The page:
European banks are once again facing fears of collapse. Although the current risks require careful consideration, a thorough examination suggests that relatively sound lenders can be found in the market today.
The start of the year was difficult for European banks. The STOXX Europe 600 Banks index fell 22.4% from the start of the year to February 16, despite rebounding in recent days. Investors fear that the quality of bank credit will be affected by a possible
and turmoil in the energy sector, pressure on margins from historically low interest rates and unintended consequences of new regulations. The ability of European banks to generate profits and pay dividends appears to be under threat.
Sharing the rout at all levels
Yet we believe that the European banking sector is generally much better placed to withstand the pressures than it was a few years ago. And the rout in regional bank stocks was also punitive for the strongest lenders.
Clearly, a recession would be a blow to the sector. Profits would evaporate and dividends would dry up. In a global and regional economic contraction, investors do not want to own banks.
However, we believe investors’ concerns about the recession need to be put into context. In December, the European economic sentiment indicator reached its highest level since April 2011. Fiscal policy in the region is expansionary. Of course, there are always risks, but we believe the Eurozone is much better placed than in the past to weather the consequences of any downturn. For example, signals from the European Central Bank suggest that monetary policy could be eased further to combat global risks.
Multiples in distress imply disaster
Investors seem to disagree. Today, European banks are trading at a price/book value of only around 0.7x. Distressed multiples like these have not been seen since the sovereign debt crisis in 2012, when investors feared the euro would disintegrate, leading to an economic implosion in Europe.
No wonder dividends are in the spotlight. Highly rated stocks typically trade at low dividend yields, indicating that investors are willing to pay a premium for dividend sustainability and growth potential. But for European banks, both
and dividend growth indicators are high and have diverged sharply from all other sectors (Display). That means investors don’t believe the banks will be able to sustain their dividend payouts.
Given that banks have gone from crisis to crisis in recent years, investors’ fears are understandable. But, at the same time, many banks raised capital, significantly improved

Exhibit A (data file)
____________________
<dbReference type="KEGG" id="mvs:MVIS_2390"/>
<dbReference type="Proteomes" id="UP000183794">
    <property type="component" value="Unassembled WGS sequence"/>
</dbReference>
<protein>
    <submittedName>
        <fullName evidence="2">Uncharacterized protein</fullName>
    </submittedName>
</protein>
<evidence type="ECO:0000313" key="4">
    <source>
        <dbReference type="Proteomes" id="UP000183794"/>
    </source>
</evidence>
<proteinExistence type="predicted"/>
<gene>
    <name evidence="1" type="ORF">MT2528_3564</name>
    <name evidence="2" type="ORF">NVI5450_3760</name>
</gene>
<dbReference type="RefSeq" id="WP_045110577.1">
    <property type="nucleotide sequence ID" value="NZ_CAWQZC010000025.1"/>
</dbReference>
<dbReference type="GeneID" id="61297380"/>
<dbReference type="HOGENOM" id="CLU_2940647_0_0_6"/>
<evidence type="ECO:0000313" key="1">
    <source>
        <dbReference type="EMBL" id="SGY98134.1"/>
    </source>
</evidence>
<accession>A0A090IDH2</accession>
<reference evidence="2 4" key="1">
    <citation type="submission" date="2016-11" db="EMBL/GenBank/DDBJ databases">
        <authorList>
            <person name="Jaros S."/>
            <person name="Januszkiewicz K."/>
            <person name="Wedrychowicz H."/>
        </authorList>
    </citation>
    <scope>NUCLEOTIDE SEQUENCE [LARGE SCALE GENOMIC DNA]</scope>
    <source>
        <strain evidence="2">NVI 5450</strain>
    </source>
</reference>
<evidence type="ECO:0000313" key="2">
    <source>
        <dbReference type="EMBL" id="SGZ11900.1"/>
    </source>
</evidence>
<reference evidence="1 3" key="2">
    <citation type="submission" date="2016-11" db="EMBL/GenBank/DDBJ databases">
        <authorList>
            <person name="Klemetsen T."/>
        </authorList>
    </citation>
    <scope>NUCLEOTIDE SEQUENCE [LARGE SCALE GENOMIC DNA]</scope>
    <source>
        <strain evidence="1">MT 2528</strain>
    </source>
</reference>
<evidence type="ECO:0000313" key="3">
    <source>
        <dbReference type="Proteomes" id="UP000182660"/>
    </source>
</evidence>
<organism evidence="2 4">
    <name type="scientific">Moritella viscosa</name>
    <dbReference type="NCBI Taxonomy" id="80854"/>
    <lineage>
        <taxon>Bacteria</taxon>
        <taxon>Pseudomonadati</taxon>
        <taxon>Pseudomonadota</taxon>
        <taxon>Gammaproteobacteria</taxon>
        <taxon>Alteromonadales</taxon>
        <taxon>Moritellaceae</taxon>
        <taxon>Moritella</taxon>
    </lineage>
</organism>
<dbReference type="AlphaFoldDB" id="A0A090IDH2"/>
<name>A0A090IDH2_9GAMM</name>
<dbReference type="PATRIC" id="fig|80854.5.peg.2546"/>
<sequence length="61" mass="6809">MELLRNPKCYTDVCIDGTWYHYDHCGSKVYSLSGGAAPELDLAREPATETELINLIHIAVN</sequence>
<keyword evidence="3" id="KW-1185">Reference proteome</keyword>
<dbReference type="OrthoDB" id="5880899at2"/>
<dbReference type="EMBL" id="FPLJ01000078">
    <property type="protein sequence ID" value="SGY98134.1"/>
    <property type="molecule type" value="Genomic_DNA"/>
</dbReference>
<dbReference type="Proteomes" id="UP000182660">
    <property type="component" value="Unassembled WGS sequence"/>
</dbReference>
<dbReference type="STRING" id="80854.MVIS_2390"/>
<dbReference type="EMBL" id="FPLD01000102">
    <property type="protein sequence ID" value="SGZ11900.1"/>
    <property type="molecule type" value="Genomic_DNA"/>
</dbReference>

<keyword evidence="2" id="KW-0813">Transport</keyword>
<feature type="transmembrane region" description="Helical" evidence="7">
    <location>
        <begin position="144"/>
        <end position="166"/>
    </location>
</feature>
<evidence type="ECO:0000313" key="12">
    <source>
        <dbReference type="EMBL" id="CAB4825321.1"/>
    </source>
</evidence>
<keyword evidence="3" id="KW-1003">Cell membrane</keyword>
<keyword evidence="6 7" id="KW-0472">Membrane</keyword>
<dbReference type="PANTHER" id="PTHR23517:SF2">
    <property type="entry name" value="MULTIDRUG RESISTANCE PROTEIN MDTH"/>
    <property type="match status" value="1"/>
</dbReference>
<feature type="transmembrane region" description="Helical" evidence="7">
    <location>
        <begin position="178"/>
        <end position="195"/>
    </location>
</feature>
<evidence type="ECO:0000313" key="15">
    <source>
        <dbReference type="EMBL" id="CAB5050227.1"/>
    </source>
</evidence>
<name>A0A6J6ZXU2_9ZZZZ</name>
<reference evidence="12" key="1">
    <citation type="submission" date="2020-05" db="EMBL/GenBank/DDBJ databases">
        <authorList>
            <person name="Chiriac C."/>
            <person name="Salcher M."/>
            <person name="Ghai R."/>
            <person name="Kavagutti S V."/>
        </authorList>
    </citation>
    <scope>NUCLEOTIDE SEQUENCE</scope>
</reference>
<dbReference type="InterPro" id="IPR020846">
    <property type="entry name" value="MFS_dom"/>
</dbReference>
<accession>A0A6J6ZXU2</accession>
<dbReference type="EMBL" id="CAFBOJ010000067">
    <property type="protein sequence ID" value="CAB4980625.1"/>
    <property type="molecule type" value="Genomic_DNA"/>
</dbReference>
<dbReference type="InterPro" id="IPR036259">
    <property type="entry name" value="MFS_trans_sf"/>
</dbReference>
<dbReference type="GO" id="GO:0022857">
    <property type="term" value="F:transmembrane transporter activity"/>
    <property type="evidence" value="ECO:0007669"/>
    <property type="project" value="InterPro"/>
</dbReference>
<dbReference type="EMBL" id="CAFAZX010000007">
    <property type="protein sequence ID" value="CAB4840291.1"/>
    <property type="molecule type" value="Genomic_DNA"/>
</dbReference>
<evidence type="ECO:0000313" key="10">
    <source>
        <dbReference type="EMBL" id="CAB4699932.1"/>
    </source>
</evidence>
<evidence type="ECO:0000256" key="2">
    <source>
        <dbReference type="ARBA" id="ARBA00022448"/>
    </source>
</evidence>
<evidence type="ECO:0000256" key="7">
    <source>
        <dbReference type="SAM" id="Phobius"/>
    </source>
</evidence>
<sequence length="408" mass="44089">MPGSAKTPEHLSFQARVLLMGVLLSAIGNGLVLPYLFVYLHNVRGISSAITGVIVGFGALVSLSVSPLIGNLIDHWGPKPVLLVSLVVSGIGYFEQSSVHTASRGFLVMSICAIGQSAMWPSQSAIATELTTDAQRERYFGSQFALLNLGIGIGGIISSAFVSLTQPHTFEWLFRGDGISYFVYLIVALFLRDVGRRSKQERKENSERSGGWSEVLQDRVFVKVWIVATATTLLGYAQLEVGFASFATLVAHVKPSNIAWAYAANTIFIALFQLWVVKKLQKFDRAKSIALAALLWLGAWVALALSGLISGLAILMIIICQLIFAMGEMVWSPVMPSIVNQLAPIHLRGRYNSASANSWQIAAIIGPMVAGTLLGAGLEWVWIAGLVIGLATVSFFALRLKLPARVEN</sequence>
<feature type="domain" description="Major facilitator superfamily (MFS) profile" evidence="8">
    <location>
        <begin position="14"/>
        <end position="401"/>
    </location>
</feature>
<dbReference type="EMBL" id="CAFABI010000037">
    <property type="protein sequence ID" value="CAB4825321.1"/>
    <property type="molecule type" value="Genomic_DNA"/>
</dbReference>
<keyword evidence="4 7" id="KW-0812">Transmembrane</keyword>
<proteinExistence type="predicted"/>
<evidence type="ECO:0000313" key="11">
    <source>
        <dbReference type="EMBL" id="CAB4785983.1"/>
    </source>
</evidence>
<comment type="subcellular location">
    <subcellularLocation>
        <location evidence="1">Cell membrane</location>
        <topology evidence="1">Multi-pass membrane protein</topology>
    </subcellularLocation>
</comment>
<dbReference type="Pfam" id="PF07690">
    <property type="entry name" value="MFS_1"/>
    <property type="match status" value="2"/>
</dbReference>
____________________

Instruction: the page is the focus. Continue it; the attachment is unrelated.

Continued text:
positions, reduce costs, deleverage and streamline operations. Clearly, the European financial sector is much healthier today.
Stronger balance sheets
Balance sheets are stronger. The ratio of tangible book value (a measure of leverage) to total assets of European banks now stands at 5.4%, double the level recorded during the global financial crisis. Provisions for non-performing loans declined while the return to tangible book value, a measure of profitability, also recovered and stabilized (Display).
However, looking at the entire industry can be misleading. There are large differences in risk profiles, capital positions and dividend-paying capacity between European banks.
Risk profiles differ
To test this, we looked at two groups of European banks with very different fundamentals. While the expected dividend yield was high for each group, the level of confidence in receiving these yields differed significantly (Display). The less risky banks seemed to have much more resilient balance sheets and loan portfolios; therefore, in our view, they are more likely to meet dividend growth expectations.
Profitability is another sensitive point. The bears argue that banks simply cannot increase their profitability when interest rates are so low. Indeed, their core business is based on interest rate differentials between deposits and loans, compressed in the current context.
But there is a flip side, for long-term investors. While monetary policy is expected to remain loose this year, interest rates cannot stay this low indefinitely, in our view. If economic growth eventually picks up in the coming years, we can expect interest rates to eventually rise. And when that happens, European banks will be very well positioned, as they can price deposits and loans more profitably.
makes it difficult for investors to keep their eyes on the longer-term future. Yet we believe that is exactly what investors should be doing now. When valuations are so distressed, we believe that some European banks may be a source of outsized investment returns in the years to come.
The opinions expressed herein do not constitute research, investment advice or trading recommendations and do not necessarily represent the opinions of all of AB’s portfolio management teams. AllianceBernstein Limited is authorized and regulated by the Financial Conduct Authority in the UK.